Fishing puzzles above are examples of problems that arise when one mines streaming data logs. The Theoretical Computer Science community has recently produced models, algorithms and complexity results to reason about processing streaming data, be it for estimating statistical parameters, clustering or accurate summarization of the streaming signals. In this tutorial, I will present an overview of this emerging theory. Problems become hard when one throws some of the catch back into the pond!

Robert Schapire, AT&TTitle: Machine Learning Algorithms for Classification

Machine learning studies the design of computer algorithms that automatically make predictions about the unknown based on past observations. Often, the goal is to learn to categorize objects into one of a relatively small set of classes. This tutorial will introduce some of the main state-of-the-art machine learning techniques for solving such classification problems, namely, decision trees, boosting and support-vector machines. The tutorial will also discuss some of the key issues in classifier design, including avoidance of overfitting.

Manfred Warmuth, University of California, Santa CruzTitle: On-line Learning

We consider learning from examples. We start with a parameterized model class and a loss function that assigns each example and model a non-negative loss.

The on-line algorithm sees one example at a time and incurs a loss on the current example based on its current model. This model (hypothesis) is updated on-line as more examples are seen by the learner. The best fixed model is chosen off-line. It is the model in the class with the smallest (total) loss on all examples.

The loss of the on-line algorithm on a sequence of examples is typically larger than the loss of the best off-line model. However, the goal of the on-line learner is to minimize the additional loss of the on-line algorithm over the loss of the best off-line model. Thus the off-line model serves as a comparator. Bounds relating the on-line loss to the best off- line loss are called relative loss bounds. Such bounds quantify the price of hiding the future examples from the learner.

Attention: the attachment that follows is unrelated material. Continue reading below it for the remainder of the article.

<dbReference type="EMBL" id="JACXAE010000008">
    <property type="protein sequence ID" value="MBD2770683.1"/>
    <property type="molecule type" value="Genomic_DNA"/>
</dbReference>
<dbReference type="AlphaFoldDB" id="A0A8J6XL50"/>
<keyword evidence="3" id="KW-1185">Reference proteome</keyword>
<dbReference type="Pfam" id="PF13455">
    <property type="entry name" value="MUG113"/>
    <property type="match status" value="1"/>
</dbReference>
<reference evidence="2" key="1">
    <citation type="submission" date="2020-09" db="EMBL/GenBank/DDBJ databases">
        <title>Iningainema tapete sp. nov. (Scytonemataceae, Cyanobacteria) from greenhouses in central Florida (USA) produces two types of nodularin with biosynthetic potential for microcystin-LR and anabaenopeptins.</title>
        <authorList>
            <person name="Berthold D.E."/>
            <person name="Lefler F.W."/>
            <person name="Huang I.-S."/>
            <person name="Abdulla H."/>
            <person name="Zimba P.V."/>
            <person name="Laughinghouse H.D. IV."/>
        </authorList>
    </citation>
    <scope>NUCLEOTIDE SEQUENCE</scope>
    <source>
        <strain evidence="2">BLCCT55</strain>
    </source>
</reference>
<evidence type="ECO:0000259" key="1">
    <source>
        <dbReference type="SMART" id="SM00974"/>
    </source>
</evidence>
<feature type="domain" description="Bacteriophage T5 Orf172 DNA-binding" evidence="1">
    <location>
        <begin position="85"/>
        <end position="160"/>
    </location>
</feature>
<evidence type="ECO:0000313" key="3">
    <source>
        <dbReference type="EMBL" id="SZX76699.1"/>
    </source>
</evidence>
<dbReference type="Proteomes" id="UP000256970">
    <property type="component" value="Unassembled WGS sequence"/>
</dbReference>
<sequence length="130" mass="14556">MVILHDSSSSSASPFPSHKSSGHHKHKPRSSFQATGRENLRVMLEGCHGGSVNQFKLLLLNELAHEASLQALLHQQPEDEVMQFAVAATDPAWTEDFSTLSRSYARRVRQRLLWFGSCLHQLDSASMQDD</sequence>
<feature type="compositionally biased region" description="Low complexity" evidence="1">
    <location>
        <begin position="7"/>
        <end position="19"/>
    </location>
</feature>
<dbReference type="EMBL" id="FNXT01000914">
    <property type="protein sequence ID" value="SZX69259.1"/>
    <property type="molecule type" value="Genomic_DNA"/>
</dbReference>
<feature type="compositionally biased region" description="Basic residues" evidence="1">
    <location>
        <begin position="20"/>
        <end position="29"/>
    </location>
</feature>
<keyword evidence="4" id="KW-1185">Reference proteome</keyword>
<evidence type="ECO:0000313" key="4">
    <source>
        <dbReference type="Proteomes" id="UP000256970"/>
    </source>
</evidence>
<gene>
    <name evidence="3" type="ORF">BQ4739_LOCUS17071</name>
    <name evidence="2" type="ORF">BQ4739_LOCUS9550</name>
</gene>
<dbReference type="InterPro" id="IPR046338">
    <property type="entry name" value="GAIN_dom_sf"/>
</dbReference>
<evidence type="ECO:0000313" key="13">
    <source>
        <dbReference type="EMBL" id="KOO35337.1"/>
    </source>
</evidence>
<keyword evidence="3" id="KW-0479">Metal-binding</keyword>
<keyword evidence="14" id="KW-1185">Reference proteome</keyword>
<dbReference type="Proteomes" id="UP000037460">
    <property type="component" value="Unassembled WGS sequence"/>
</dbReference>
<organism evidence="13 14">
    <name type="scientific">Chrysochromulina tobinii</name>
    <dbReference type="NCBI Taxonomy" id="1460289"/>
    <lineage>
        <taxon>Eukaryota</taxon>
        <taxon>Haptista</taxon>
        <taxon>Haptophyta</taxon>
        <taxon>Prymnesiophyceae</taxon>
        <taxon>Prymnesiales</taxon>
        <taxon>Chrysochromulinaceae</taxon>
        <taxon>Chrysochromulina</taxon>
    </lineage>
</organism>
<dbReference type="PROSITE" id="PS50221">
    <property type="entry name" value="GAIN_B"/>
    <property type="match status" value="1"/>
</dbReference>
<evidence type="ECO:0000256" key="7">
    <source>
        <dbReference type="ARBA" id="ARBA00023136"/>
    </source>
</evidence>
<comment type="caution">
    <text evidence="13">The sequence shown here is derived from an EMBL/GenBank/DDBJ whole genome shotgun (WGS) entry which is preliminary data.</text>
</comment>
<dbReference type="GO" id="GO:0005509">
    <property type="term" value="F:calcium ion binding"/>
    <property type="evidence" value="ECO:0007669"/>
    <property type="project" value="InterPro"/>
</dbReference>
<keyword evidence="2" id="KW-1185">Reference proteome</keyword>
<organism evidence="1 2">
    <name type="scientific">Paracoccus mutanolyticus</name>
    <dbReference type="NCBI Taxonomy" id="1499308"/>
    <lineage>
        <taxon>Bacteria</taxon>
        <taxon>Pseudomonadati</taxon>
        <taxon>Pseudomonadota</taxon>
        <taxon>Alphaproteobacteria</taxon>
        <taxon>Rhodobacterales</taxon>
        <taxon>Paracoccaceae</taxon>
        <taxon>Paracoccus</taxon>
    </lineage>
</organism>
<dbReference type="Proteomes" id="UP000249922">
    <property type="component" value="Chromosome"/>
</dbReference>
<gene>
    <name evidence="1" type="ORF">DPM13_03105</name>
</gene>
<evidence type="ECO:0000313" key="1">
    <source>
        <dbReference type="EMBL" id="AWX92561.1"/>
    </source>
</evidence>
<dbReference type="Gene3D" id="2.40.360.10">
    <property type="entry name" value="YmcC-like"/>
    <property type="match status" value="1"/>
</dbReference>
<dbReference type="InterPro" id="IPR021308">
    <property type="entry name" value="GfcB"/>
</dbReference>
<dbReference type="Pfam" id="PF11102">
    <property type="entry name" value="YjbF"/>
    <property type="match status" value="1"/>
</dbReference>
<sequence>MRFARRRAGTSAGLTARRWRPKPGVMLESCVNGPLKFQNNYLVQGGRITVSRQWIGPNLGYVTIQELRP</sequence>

We will review several methods for deriving on-line algorithms and proving relative loss bounds for them.

Finally we discuss the case when the off-line comparator is allowed to ``shift'' over time. Now the off-line algorithm is allowed to partition the data stream into a small number section and choose the best hypothesis for each section. In contrast, the on-line algorithm does not know the best partition of the data. The algorithms is faced with a dilemma: Should it learn from the recent examples or should it hold on to its old hypothesis.

We show how to resolve this dilemma in various ways and give algorithms with good bounds on the additional loss of the on-line algorithm over the loss of the best ``shifting'' off-line model.

Various applications of these methods will be discussed.